The New York Philharmonic’s annual “Art of the Score” presentation this year focuses on that master thespian, method actor extraordinaire Marlon Brando. The Nebraska-born Brando became an immediate star right out of the gates with such early films as The Men, A Streetcar Named Desire, Viva Zapata!, Julius Caesar, and The Wild One, but it was his 1954 triumph, On the Waterfront, that established him as one of the all-time greats even though it was only his sixth picture. For this year’s “Film Week,” New York Philharmonic artistic advisor Alec Baldwin has selected the two Brando classics for which Mr. Mumbles won the Oscar for Best Actor. On September 18, David Newman will conduct Leonard Bernstein’s score for Elia Kazan’s On the Waterfront, often considered one of the greatest Hollywood films ever made, with TCM’s Robert Osborne serving as host. On September 19 and 21, Justin Freer will conduct Nino Rota’s score for what many consider the absolute greatest film ever made, Francis Ford Coppola’s The Godfather, with Paul Sorvino as the special guest the first night.


Yoko Ono’s “To See the Sky” offers visitors the chance to commune one-on-one with the heavens (photo by twi-ny/mdr)

Yoko Ono’s “To See the Sky” offers visitors the chance to commune one-on-one with the heavens (photo by twi-ny/mdr)

Museum of Modern Art
The International Council of the Museum of Modern Art Exhibition Gallery, sixth floor
11 West 53rd St. between Fifth & Sixth Aves.
Through September 7, $25 (including audio program and film screenings)

In December 1971, Yoko Ono staged an unofficial one-woman show at MoMA, which she called the “Museum of Modern [F]art,” in which she supposedly released a glass jar full of flies into the sculpture garden, scattering art everywhere, even though a sign inside noted, “This Is Not Here.” Ono now has an honest-to-goodness solo show at MoMA, an involving and affecting retrospective of her conceptual work from 1960 through 1971, and although it’s titled “One Woman Show,” it’s about as participatory as these things can get. Visitors are invited to walk right on “Painting to Be Stepped On,” although many people still opt to carefully tiptoe around it; play a game of chess in the sculpture garden on “White Chess Set,” in which all of the pieces are white; slip under a black sheet and perform on a small stage for “Bag Piece”; make physical contact with others in “Touch Poem for a Group of People,” although the room was empty the several times I passed by; climb a rickety spiral staircase in “To See the Sky” and privately commune with the outside world via a skylight at the top; and choose to carry out any of the myriad instructions that comprise Ono’s storied Grapefruit book, though not necessarily right on the premises. However, you should not do what John Lennon did when he first met Ono in 1966 and take a bite out of the green apple that sits on a transparent pedestal at the opening of the exhibit. “Ono’s art has uncovered not only often concealed aspects of the act of engaging with an artwork (revealing, for instance, the central role the viewer plays in its creation) but also the ways in which cultural, social, and political life influence and affect each other,” explains MoMA curator-at-large Klaus Biesenbach in his catalog essay, “Absence and Presence in Yoko Ono’s Work,” continuing, “Looking back on her conceptual 1971 exhibition at the Museum of Modern Art, we see that she knew long ago that her groundbreaking practice warranted a solo exhibition there. Forty-four years later, that show is finally a reality, with the same radicality and presence it had when she first imagined it.”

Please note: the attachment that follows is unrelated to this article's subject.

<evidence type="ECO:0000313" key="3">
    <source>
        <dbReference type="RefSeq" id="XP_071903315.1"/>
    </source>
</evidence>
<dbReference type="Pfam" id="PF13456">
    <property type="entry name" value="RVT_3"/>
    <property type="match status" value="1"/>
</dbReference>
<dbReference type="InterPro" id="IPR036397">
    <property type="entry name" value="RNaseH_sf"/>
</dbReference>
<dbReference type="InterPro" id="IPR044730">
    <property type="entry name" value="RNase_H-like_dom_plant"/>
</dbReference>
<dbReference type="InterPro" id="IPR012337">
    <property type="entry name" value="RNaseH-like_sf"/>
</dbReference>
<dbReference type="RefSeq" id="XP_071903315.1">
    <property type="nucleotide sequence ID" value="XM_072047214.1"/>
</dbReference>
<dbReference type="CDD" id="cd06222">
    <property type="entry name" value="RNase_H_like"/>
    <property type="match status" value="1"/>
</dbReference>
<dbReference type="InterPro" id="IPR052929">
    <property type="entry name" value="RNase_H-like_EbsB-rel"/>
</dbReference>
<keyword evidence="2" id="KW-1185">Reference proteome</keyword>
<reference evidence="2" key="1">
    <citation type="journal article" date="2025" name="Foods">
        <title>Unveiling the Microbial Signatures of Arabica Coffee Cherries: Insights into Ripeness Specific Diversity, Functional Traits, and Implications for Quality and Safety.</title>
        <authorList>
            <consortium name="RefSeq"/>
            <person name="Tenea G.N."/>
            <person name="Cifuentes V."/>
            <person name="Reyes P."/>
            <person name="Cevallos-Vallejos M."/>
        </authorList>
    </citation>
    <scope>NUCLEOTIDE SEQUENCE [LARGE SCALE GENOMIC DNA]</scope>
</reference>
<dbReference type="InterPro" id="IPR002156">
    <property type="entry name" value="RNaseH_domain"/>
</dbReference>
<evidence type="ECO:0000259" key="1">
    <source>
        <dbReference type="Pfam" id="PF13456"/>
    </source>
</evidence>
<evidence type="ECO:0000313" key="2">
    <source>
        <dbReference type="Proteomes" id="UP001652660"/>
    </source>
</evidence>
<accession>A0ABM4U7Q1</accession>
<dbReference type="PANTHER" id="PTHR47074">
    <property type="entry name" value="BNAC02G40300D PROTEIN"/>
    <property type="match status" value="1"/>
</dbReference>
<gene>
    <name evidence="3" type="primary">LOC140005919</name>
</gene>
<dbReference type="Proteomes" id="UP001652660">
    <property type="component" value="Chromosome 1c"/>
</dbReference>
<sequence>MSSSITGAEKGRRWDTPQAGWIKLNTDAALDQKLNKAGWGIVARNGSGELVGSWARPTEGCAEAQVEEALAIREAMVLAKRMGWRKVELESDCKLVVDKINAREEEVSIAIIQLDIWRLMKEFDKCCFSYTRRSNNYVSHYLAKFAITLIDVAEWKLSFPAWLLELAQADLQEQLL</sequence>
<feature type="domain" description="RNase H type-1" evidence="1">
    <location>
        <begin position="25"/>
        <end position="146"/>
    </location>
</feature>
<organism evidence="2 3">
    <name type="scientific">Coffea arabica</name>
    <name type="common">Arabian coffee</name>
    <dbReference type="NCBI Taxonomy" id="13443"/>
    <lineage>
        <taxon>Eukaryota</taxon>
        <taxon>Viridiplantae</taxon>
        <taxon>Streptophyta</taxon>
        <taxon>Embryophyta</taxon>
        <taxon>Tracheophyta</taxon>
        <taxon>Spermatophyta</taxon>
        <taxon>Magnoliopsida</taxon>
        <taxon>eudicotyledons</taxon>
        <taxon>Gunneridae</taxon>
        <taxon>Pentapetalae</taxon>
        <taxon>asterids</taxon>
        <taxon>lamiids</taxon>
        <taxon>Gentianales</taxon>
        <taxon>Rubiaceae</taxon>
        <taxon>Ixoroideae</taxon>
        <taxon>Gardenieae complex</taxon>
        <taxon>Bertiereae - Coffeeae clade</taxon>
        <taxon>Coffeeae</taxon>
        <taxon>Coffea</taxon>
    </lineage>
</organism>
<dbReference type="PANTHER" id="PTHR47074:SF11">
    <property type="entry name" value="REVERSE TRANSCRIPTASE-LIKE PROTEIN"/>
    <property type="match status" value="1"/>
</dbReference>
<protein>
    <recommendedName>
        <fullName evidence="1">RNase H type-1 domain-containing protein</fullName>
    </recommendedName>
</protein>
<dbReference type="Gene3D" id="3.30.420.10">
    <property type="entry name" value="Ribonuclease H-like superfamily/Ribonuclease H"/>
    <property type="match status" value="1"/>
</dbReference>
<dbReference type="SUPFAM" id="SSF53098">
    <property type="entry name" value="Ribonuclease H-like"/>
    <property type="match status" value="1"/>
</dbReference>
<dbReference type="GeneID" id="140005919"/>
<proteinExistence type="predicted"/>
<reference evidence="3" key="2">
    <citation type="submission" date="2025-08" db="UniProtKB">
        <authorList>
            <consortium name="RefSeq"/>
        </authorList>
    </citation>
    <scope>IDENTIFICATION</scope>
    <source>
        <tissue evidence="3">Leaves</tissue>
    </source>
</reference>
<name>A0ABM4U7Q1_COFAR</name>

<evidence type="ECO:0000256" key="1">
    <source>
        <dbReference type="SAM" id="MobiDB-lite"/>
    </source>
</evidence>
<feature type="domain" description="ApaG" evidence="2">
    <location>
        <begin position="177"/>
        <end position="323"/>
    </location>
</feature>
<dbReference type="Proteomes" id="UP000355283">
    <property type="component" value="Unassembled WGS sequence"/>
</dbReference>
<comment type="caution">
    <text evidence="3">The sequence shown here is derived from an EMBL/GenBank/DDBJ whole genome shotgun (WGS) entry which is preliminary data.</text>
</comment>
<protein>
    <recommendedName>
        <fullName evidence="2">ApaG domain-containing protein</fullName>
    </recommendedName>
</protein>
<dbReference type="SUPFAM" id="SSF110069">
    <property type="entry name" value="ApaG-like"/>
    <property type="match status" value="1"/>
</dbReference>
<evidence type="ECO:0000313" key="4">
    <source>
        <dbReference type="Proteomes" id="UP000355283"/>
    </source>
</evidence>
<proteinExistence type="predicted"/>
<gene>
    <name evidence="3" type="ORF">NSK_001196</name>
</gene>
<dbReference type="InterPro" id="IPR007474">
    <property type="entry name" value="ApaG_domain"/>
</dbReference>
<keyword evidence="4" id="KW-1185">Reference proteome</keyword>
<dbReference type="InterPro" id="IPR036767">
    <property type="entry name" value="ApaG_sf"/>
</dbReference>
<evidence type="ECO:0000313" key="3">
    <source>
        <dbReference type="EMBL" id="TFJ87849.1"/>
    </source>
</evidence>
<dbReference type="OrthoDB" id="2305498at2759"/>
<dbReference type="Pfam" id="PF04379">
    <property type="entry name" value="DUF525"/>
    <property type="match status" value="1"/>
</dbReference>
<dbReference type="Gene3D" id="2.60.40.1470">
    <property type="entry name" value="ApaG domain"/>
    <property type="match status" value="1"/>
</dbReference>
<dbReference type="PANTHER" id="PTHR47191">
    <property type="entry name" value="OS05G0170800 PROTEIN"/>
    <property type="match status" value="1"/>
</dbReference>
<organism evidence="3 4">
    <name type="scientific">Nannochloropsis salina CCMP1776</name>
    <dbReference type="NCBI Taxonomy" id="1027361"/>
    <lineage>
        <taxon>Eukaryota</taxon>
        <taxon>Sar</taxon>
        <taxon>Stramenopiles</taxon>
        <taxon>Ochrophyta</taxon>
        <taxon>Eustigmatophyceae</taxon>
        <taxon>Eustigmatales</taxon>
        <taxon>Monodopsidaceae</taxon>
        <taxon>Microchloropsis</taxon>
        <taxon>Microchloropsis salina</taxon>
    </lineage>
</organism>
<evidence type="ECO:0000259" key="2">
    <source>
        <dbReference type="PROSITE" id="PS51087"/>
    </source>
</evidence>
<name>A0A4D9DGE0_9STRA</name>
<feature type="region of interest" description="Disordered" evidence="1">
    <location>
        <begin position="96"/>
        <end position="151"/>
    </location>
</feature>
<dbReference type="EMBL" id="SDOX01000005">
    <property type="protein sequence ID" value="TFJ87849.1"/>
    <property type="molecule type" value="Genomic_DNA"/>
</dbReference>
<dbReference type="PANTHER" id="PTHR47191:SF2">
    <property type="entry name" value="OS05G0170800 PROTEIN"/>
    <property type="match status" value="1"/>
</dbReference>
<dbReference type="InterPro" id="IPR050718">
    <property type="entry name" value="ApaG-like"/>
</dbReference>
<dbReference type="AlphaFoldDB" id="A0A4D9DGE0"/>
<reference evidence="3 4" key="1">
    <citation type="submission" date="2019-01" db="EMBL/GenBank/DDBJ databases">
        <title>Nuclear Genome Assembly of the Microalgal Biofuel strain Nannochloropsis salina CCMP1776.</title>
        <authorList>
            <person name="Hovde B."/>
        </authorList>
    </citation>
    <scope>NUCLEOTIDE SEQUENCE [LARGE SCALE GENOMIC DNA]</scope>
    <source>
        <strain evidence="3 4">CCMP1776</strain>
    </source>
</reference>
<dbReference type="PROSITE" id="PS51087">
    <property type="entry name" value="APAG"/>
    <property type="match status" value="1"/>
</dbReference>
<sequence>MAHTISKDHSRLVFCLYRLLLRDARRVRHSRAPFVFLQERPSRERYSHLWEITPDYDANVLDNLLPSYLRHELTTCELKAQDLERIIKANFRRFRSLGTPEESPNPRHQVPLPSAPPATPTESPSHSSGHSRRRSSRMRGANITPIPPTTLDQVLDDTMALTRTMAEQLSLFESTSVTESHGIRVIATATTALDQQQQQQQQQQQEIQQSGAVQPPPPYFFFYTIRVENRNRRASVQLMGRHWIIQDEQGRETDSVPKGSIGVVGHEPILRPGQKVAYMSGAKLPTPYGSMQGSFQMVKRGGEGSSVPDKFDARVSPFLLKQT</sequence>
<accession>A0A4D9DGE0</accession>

Yoko Ono’s “Half-a-Room” slices domesticity in half (photo by twi-ny/mdr)

Yoko Ono’s “Half-a-Room” slices domesticity in half (photo by twi-ny/mdr)